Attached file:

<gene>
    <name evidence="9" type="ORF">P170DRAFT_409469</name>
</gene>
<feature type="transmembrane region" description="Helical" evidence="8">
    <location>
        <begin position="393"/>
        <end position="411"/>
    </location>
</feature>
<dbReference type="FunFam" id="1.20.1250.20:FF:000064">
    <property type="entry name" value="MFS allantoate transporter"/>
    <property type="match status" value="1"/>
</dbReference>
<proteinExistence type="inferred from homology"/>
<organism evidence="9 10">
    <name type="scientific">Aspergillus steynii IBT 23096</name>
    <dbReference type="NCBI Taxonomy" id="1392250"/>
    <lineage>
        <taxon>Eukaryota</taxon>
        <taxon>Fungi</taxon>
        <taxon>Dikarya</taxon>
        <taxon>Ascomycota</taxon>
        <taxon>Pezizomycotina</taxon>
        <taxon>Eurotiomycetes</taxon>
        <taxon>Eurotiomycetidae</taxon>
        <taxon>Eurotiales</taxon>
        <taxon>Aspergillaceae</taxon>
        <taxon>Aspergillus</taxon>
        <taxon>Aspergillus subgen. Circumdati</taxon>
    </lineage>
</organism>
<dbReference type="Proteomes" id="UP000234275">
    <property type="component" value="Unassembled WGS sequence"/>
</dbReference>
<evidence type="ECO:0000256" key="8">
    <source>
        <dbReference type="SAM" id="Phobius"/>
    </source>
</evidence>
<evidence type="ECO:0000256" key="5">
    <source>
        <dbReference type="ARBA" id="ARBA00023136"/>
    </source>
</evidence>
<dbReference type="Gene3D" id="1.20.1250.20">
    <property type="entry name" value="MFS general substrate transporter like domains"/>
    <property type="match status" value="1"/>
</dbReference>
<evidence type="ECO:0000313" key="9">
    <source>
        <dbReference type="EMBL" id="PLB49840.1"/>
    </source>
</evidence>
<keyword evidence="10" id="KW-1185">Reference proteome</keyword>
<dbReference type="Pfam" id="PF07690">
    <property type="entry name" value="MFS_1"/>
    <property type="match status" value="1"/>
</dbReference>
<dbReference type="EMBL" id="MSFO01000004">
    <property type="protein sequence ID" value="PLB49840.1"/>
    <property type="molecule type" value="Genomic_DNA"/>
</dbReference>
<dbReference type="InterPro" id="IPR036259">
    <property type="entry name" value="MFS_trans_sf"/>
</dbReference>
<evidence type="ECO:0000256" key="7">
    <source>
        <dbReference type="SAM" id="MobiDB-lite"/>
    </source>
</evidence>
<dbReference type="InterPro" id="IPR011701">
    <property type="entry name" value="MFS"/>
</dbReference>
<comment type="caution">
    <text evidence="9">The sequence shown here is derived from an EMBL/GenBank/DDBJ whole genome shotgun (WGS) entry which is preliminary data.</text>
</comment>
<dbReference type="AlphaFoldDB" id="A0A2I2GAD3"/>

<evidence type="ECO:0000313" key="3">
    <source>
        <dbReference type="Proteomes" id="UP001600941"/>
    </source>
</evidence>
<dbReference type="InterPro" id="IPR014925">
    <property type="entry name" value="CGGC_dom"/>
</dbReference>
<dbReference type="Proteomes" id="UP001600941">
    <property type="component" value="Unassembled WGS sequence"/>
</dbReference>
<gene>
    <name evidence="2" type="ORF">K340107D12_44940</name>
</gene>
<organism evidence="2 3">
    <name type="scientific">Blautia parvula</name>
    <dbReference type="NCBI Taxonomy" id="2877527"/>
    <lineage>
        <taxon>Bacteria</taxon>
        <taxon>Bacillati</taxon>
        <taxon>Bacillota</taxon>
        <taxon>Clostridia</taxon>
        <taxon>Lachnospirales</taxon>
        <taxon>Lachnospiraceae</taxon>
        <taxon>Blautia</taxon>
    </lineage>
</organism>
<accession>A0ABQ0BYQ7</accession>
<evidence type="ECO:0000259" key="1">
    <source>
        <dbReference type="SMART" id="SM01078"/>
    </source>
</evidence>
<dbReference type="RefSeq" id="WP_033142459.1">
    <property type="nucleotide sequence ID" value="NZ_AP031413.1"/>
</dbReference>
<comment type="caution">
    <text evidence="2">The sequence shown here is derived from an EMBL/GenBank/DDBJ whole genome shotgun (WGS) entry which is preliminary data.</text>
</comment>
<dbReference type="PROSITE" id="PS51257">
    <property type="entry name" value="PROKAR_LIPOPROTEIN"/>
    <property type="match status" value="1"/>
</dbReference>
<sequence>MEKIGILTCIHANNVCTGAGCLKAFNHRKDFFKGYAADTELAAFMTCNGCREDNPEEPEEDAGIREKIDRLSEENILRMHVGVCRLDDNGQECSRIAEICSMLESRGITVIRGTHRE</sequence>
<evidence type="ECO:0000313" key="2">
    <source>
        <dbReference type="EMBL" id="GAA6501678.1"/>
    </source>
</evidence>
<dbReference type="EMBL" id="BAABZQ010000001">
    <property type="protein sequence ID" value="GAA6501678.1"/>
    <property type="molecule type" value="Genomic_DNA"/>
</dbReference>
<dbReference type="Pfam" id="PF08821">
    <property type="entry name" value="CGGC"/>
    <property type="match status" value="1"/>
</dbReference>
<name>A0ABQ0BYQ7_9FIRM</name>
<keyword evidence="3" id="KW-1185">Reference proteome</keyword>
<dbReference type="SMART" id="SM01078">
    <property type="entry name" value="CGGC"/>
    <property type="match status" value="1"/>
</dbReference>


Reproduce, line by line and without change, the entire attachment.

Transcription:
<gene>
    <name evidence="9" type="ORF">P170DRAFT_409469</name>
</gene>
<feature type="transmembrane region" description="Helical" evidence="8">
    <location>
        <begin position="393"/>
        <end position="411"/>
    </location>
</feature>
<dbReference type="FunFam" id="1.20.1250.20:FF:000064">
    <property type="entry name" value="MFS allantoate transporter"/>
    <property type="match status" value="1"/>
</dbReference>
<proteinExistence type="inferred from homology"/>
<organism evidence="9 10">
    <name type="scientific">Aspergillus steynii IBT 23096</name>
    <dbReference type="NCBI Taxonomy" id="1392250"/>
    <lineage>
        <taxon>Eukaryota</taxon>
        <taxon>Fungi</taxon>
        <taxon>Dikarya</taxon>
        <taxon>Ascomycota</taxon>
        <taxon>Pezizomycotina</taxon>
        <taxon>Eurotiomycetes</taxon>
        <taxon>Eurotiomycetidae</taxon>
        <taxon>Eurotiales</taxon>
        <taxon>Aspergillaceae</taxon>
        <taxon>Aspergillus</taxon>
        <taxon>Aspergillus subgen. Circumdati</taxon>
    </lineage>
</organism>
<dbReference type="Proteomes" id="UP000234275">
    <property type="component" value="Unassembled WGS sequence"/>
</dbReference>
<evidence type="ECO:0000256" key="8">
    <source>
        <dbReference type="SAM" id="Phobius"/>
    </source>
</evidence>
<evidence type="ECO:0000256" key="5">
    <source>
        <dbReference type="ARBA" id="ARBA00023136"/>
    </source>
</evidence>
<dbReference type="Gene3D" id="1.20.1250.20">
    <property type="entry name" value="MFS general substrate transporter like domains"/>
    <property type="match status" value="1"/>
</dbReference>
<evidence type="ECO:0000313" key="9">
    <source>
        <dbReference type="EMBL" id="PLB49840.1"/>
    </source>
</evidence>
<keyword evidence="10" id="KW-1185">Reference proteome</keyword>
<dbReference type="Pfam" id="PF07690">
    <property type="entry name" value="MFS_1"/>
    <property type="match status" value="1"/>
</dbReference>
<dbReference type="EMBL" id="MSFO01000004">
    <property type="protein sequence ID" value="PLB49840.1"/>
    <property type="molecule type" value="Genomic_DNA"/>
</dbReference>
<dbReference type="InterPro" id="IPR036259">
    <property type="entry name" value="MFS_trans_sf"/>
</dbReference>
<evidence type="ECO:0000256" key="7">
    <source>
        <dbReference type="SAM" id="MobiDB-lite"/>
    </source>
</evidence>
<dbReference type="InterPro" id="IPR011701">
    <property type="entry name" value="MFS"/>
</dbReference>
<comment type="caution">
    <text evidence="9">The sequence shown here is derived from an EMBL/GenBank/DDBJ whole genome shotgun (WGS) entry which is preliminary data.</text>
</comment>
<dbReference type="AlphaFoldDB" id="A0A2I2GAD3"/>

<evidence type="ECO:0000313" key="3">
    <source>
        <dbReference type="Proteomes" id="UP001600941"/>
    </source>
</evidence>
<dbReference type="InterPro" id="IPR014925">
    <property type="entry name" value="CGGC_dom"/>
</dbReference>
<dbReference type="Proteomes" id="UP001600941">
    <property type="component" value="Unassembled WGS sequence"/>
</dbReference>
<gene>
    <name evidence="2" type="ORF">K340107D12_44940</name>
</gene>
<organism evidence="2 3">
    <name type="scientific">Blautia parvula</name>
    <dbReference type="NCBI Taxonomy" id="2877527"/>
    <lineage>
        <taxon>Bacteria</taxon>
        <taxon>Bacillati</taxon>
        <taxon>Bacillota</taxon>
        <taxon>Clostridia</taxon>
        <taxon>Lachnospirales</taxon>
        <taxon>Lachnospiraceae</taxon>
        <taxon>Blautia</taxon>
    </lineage>
</organism>
<accession>A0ABQ0BYQ7</accession>
<evidence type="ECO:0000259" key="1">
    <source>
        <dbReference type="SMART" id="SM01078"/>
    </source>
</evidence>
<dbReference type="RefSeq" id="WP_033142459.1">
    <property type="nucleotide sequence ID" value="NZ_AP031413.1"/>
</dbReference>
<comment type="caution">
    <text evidence="2">The sequence shown here is derived from an EMBL/GenBank/DDBJ whole genome shotgun (WGS) entry which is preliminary data.</text>
</comment>
<dbReference type="PROSITE" id="PS51257">
    <property type="entry name" value="PROKAR_LIPOPROTEIN"/>
    <property type="match status" value="1"/>
</dbReference>
<sequence>MEKIGILTCIHANNVCTGAGCLKAFNHRKDFFKGYAADTELAAFMTCNGCREDNPEEPEEDAGIREKIDRLSEENILRMHVGVCRLDDNGQECSRIAEICSMLESRGITVIRGTHRE</sequence>
<evidence type="ECO:0000313" key="2">
    <source>
        <dbReference type="EMBL" id="GAA6501678.1"/>
    </source>
</evidence>
<dbReference type="EMBL" id="BAABZQ010000001">
    <property type="protein sequence ID" value="GAA6501678.1"/>
    <property type="molecule type" value="Genomic_DNA"/>
</dbReference>
<dbReference type="Pfam" id="PF08821">
    <property type="entry name" value="CGGC"/>
    <property type="match status" value="1"/>
</dbReference>
<name>A0ABQ0BYQ7_9FIRM</name>
<keyword evidence="3" id="KW-1185">Reference proteome</keyword>
<dbReference type="SMART" id="SM01078">
    <property type="entry name" value="CGGC"/>
    <property type="match status" value="1"/>
</dbReference>